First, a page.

7 Tips to Get Your Email Read

Why does writing an email to an agent or potential client feel as overwhelming as writing your bio??? Ugh. It can lead you down the procrastinating rabbit hole. Maybe that’s just me? 

Before we even get to the body of the email, let’s start with the SUBJECT. Many times this will determine if your email gets read. I came across an article (linked below) with some great tips and I adapted some of the tips that most relate to VO. 

Here are 7 tips to get your email read…
 
1| KEEP IT SHORT
    A typical inbox allows for 60 characters while a mobile device shows only 25 to 30 characters. That means keep it to about 6-8 words. Start by writing out exactly what you’d like to say with no word limit. That way you can get it out. Then start trimming words that aren’t necessary or find shorter ways to say the same thing. 

Let me give you an example using our administrator Hunter. 

Long form subject: Hey! I’m a beginner male voice talent that is looking for representation. 
This has 61 characters and 12 words. 

2| NO FILLER WORDS
   Since we only have 6-8 words, stick to the most important words. Nothing like “Hello” “Thanks” “Please” etc. 

Let’s use Hunter’s example: Hey! I’m a beginner male voice talent that is looking for representation.

  So we took out all the filler words, let’s keep making it better. 

3| BE CLEAR & SPECIFIC
    State exactly what you’re wanting. Personally, I think this would depend on if you were submitting to an agent or soliciting a client. For an agent, most have specific emails for talent submissions and/or they know why an unknown talent would email. I don’t think you’d need to state that you’re looking for representation. Takes too much space. BUT if you’re soliciting a client, I would be clear and specific on what you’re wanting.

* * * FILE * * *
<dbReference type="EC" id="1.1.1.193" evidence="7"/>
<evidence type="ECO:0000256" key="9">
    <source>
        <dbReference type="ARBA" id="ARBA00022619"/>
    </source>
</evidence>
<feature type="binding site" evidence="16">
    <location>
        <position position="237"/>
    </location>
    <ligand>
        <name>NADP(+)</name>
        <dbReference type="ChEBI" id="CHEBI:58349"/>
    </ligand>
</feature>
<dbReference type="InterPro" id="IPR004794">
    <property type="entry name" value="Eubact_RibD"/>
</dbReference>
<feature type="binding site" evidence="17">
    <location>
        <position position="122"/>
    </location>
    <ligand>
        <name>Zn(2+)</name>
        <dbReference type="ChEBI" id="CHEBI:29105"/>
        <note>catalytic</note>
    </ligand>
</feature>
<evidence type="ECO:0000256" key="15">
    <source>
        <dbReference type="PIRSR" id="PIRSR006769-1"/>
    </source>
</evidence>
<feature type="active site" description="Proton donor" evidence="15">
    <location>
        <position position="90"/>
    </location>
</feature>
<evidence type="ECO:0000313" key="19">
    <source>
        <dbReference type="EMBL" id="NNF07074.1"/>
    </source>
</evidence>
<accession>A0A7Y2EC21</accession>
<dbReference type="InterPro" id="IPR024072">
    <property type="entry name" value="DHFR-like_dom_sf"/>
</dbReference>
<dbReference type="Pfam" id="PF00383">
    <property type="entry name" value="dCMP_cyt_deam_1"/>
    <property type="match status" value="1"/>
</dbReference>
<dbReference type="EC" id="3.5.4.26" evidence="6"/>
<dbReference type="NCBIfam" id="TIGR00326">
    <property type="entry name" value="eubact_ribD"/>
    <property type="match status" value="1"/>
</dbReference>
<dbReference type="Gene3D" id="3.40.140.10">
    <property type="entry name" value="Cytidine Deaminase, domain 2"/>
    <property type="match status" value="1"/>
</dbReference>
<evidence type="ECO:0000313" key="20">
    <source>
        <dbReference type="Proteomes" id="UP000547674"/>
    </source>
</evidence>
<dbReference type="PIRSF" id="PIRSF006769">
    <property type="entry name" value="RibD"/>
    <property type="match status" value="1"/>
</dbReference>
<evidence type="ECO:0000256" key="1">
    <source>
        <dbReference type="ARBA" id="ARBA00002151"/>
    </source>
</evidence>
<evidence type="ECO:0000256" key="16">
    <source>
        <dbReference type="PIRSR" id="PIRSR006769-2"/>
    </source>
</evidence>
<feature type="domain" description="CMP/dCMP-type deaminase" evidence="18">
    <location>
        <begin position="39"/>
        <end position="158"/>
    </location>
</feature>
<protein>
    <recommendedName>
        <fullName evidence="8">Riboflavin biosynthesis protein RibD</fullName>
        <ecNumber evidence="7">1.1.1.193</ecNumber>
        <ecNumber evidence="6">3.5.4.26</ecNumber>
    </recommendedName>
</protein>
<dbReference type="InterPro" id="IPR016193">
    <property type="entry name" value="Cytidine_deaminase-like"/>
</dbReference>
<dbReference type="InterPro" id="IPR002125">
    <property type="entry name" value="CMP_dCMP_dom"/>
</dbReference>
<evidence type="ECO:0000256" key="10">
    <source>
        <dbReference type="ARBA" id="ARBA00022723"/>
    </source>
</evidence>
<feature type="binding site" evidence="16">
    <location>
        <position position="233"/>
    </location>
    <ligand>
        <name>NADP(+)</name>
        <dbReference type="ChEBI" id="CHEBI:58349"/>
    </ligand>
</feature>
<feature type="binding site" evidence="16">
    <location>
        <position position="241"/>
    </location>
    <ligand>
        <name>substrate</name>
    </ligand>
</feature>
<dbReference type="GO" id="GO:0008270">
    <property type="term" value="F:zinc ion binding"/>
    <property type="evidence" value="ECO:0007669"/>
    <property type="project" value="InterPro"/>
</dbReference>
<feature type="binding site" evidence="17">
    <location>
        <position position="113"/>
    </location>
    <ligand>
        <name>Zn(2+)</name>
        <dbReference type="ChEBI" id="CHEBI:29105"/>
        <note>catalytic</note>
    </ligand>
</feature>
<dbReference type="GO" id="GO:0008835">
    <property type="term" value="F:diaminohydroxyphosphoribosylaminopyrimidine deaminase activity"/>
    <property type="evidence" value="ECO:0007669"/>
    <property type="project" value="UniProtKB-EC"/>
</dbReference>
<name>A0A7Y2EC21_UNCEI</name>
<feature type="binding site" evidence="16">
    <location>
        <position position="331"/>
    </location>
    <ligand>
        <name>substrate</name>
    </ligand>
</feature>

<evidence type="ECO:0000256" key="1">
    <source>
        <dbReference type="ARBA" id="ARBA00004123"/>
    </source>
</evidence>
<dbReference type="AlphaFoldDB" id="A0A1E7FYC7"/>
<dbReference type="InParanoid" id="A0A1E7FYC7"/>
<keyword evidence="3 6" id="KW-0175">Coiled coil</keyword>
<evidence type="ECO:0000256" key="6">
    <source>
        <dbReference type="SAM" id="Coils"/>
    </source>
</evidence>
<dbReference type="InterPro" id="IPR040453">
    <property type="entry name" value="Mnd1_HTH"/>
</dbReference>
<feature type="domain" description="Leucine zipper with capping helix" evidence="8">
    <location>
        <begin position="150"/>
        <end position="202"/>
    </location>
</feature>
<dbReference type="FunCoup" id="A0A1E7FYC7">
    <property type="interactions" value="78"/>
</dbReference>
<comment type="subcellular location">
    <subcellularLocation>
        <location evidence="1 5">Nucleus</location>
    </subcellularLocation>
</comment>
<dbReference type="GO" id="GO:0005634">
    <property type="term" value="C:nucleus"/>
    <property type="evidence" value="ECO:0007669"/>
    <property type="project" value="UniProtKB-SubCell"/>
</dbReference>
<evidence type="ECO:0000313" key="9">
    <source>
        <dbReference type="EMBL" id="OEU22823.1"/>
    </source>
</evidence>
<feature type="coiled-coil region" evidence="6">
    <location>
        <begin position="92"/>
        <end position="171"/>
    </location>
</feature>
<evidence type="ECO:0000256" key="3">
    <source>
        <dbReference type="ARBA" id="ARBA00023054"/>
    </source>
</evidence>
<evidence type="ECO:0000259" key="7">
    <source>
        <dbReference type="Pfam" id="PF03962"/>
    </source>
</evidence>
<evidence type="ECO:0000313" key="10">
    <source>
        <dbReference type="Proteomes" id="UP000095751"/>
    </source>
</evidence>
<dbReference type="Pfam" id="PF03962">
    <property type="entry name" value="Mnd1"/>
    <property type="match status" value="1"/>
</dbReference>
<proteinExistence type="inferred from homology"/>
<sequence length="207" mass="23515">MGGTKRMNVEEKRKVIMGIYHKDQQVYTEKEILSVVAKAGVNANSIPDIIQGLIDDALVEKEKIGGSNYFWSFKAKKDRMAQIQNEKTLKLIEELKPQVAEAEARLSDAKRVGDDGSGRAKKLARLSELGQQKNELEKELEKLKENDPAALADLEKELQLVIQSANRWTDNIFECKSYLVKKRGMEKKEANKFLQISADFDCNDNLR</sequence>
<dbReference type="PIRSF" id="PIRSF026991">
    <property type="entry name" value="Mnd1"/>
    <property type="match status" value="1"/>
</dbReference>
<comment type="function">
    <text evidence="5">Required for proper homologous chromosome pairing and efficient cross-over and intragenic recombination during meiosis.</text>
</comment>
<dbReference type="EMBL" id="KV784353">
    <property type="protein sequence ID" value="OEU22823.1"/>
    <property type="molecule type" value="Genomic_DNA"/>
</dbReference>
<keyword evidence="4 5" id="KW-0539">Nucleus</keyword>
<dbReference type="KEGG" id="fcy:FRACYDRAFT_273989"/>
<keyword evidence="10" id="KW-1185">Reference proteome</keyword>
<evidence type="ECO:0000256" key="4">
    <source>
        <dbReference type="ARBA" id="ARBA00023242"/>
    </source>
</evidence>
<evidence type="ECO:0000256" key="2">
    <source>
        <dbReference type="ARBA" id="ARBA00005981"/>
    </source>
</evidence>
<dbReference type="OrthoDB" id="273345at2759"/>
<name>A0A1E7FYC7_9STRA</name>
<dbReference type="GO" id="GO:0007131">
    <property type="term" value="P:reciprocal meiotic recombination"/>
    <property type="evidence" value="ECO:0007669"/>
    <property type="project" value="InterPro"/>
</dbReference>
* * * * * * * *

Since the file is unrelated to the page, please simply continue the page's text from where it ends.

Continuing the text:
For example:
AGENT SUBJECT
Beginner male voice talent looking for representation. 

CLIENT SUBJECT
Male Voice Talent for your E-Learning Project

Let’s keep getting deeper into this!

4| HIGHLIGHT THE VALUE YOU BRING
    Indicate your value and what they’re going to get. For agents, what specifically do you bring to the table that is a unique value? Are you multilingual? Have an ethnicity that’s not white? Have a certain vocal quality that may be unique – gravel, rasp, quirky? What’s your vocal age range? Most agents have a ton of 35-45 year olds but if you’re in your 20s or 60s, that may be helpful to them. Listening to the agent’s roster will help you determine if there are any holes that you could fill. If there is…lead with that!

AGENT SUBJECT
Beginner male voice talent
Gen Z Male Voice with Source Connect Pro

Having a quality home studio is a must these days and agents want to know if you have that. There are fewer young voices that have a fully equipped studio, so that’s why I added that to the subject.

CLIENT SUBJECT
Male Voice Talent for your E-Learning Project
Gen Z Male Voice, Quick Turnaround for E-Learning Project

We’re pushing it on the number of words for the client subject but if “project” gets cut off, that’s not too big of a deal. 

5| USE KEYWORDS FOR QUICK SEARCH
   The other reason for adding a clear and specific subject is because the agent may say, “Oh…I don’t really get too many auditions for a younger sounding male voice.” BUT 2 weeks later if a breakdown comes across their desk asking for a Gen Z voice, you want them to be able to quickly search to find that email. 

6| ADD REFERRAL
    We’re running out of space for Hunter but if you don’t have a super unique value to add but another talent or someone they know referred you, put that in the subject. 

For instance: 
Mike Stoudt Referred Me 

If you’re sending it to someone that has a good relationship with the person, they will immediately open it. 

7| DON’T USE ALL CAPS
   I love me some caps to separate points (obviously) but don’t use them in the subject or the body of the email. It still can make someone think you’re yelling or really desperate for their attention. 
Hope that helps give you some guidance! 


*Adapted from this article: https://www.businessinsider.com/how-to-write-an-excellent-email-subject-line-2014-3

-Mike and Heidi

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